Houthis push into Yemeni capital amid rallies

Shia rebels further strengthen their positions in Sanaa, as supporters gather to demand an end to fuel price rises.

    Houthis push into Yemeni capital amid rallies
    Armed men from the Houthi movement manned checkpoints around the protest camps [EPA]

    Thousands of Shia Houthi rebels have further strengthened their positions in the Yemeni capital, as their supporters gathered on the outskirts of Sanaa to demand an end to fuel price rises and for the government to step down.

    Chanting slogans against the government, men waved guns as they struck their fists in the air, as trucks loaded with Houthi supporters converged on the city on Wednesday.

    Protesters were responding to a call by Abdel-Malek al-Houthi, the main leader of the heavily armed Hawthi group that overran northern cities. He has given the government until Friday to meet their demands of reinstating fuel subsidies.

    We didn't come here for fun or for the sake of an outing, we came here to take down the government, to end the rations [fuel] and to implement the decisions of the national dialogue. This is what we demand and what our leader Abdul Malek al-Houthi demands

    Noor Eldeen Ahmed Ali, protester

    Men armed with Kalashnikovs manned checkpoints around the protest camps, while Yemeni military aircraft circled in the skies of the capital.

    The Houthis, who seek more power for their sect in north Yemen, battled the central government in the last decade, but committed to peaceful transition after President Ali Abdullah Saleh was ousted in 2011.

    On Monday, the Houthis had mobilised tens of thousands of supporters to protest against the cuts in fuel subsidies after Houthi warned the government in a speech "against any aggression against our revolutionary Yemeni sons".

    In Wednesday's protest, the demonstrators said they will not give up on their demands.

    "The person who brought us here is our leader, Abdul Malek, and we are awaiting his instructions to go to Sanaa - we will go there to get rid of the oppressors, to end corruption and the corrupt government," supporter Noor Eldeen Ahmed Ali, told the Reuters news agency.

    "We didn't come here for fun or for the sake of an outing, we came here to take down the government, to end the rations [fuel] and to implement the decisions of the national dialogue," supporter Adel Ahmed al-Shami said.

    "This is what we demand and what our leader Abdul Malek al-Houthi demands."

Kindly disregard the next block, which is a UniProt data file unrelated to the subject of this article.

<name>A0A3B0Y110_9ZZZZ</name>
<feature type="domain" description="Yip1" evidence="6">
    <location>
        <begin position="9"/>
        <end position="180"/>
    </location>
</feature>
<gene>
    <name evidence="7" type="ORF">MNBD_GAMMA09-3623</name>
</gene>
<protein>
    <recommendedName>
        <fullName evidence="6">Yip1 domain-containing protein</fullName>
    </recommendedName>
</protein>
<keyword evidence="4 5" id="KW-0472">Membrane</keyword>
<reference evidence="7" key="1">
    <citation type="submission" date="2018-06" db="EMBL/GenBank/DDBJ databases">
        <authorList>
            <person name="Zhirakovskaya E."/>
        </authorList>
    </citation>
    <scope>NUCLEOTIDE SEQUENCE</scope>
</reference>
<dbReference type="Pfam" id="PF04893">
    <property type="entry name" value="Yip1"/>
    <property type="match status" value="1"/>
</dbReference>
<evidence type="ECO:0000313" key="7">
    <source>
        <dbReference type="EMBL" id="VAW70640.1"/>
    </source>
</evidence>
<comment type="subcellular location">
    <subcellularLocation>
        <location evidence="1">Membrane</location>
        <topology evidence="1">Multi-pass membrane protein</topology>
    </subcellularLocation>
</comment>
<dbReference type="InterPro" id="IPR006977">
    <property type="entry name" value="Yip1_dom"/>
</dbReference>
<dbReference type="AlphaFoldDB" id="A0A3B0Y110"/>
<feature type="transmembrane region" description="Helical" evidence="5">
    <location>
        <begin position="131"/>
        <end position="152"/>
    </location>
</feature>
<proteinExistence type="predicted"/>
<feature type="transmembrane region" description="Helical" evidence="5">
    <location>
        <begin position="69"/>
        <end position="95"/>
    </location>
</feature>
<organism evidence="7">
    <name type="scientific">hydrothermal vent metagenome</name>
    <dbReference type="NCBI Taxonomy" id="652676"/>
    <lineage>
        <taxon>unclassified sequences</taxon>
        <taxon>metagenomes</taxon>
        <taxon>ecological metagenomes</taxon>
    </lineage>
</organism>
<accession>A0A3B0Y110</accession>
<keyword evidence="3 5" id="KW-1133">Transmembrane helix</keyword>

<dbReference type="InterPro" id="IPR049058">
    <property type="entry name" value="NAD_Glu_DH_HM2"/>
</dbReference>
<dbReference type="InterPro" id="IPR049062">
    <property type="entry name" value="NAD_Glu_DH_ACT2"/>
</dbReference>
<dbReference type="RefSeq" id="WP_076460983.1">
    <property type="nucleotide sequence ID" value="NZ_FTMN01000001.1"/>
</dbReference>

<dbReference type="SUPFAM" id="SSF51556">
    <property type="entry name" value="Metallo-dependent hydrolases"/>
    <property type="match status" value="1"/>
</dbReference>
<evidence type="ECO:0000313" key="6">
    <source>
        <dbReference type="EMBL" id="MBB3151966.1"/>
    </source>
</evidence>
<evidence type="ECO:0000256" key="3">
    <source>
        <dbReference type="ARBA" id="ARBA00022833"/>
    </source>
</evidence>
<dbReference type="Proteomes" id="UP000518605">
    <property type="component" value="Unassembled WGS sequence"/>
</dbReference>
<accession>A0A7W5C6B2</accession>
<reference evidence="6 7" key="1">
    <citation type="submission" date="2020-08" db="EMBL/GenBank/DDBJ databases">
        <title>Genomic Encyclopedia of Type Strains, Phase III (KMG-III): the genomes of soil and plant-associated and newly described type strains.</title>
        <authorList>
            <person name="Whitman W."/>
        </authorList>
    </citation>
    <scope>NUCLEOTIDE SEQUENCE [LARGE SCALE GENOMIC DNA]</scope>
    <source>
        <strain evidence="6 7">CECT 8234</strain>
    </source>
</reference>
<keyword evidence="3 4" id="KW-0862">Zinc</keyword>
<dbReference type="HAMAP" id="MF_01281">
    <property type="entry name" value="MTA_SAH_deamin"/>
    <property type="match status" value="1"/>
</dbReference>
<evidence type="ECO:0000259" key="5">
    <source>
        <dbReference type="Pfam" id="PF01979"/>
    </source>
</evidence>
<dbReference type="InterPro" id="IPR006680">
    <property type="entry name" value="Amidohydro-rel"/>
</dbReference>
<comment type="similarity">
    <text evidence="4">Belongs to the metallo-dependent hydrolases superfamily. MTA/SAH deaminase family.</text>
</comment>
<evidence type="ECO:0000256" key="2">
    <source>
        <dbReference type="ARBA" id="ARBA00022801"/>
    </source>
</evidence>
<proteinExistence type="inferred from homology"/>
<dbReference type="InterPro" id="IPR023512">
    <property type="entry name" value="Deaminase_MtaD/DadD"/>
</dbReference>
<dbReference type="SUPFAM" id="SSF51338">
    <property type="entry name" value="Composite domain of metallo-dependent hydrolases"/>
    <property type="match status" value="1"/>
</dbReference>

The Yemeni government increased fuel prices after spending about $3bn on energy subsidies last year, nearly a third of state revenue.

    Negotiating lasting truce

    Military officials said that Yemen's elite "Presidential Forces" were on standby in case of any attack, taking positions near government buildings, foreign missions and main intersections.

    They spoke on condition of anonymity because they were not authorised to speak to journalists.

    Yemen's Supreme Security Committee, the country's most senior security body, warned on Tuesday it will take "all measures to ensure the safety and security of the country".

    The committee listed what it said were "worrying signs" of fighters deploying on rooftops in some areas of the capital, as well as the armed Houthi convoys entering the capital and setting up checkpoints.

    President Abd-Rabbu MansourHadi on Wednesday mandated a committee with the task of negotiating a lasting truce with the Houthis, according to a government official.

    The official said the committee would meet with Houti leaders in Saada, in northern Yemen, on Thursday in an attempt to convince fighters to leave the capital.

    Houthi fighters have resorted to military force this year to consolidate their hold on the north, advancing towards the Sanaa and fighting rival Sunni factions, in actions threatening the delicate transition of power in the turmoil-prone country.

    The Houthis defend their territorial advance as simply an outgrowth of their growing popular support in those areas. Critics see an attempt to strengthen their position at a critical moment in the transition process.

    The majority Sunni country is edging towards a federal system that would devolve more power to the regions.

    The national unity government formed after Saleh's overthrow excludes Houthis, although Hadi has promised a more inclusive government after a new constitution is passed later this year.

    SOURCE: Al Jazeera and agencies


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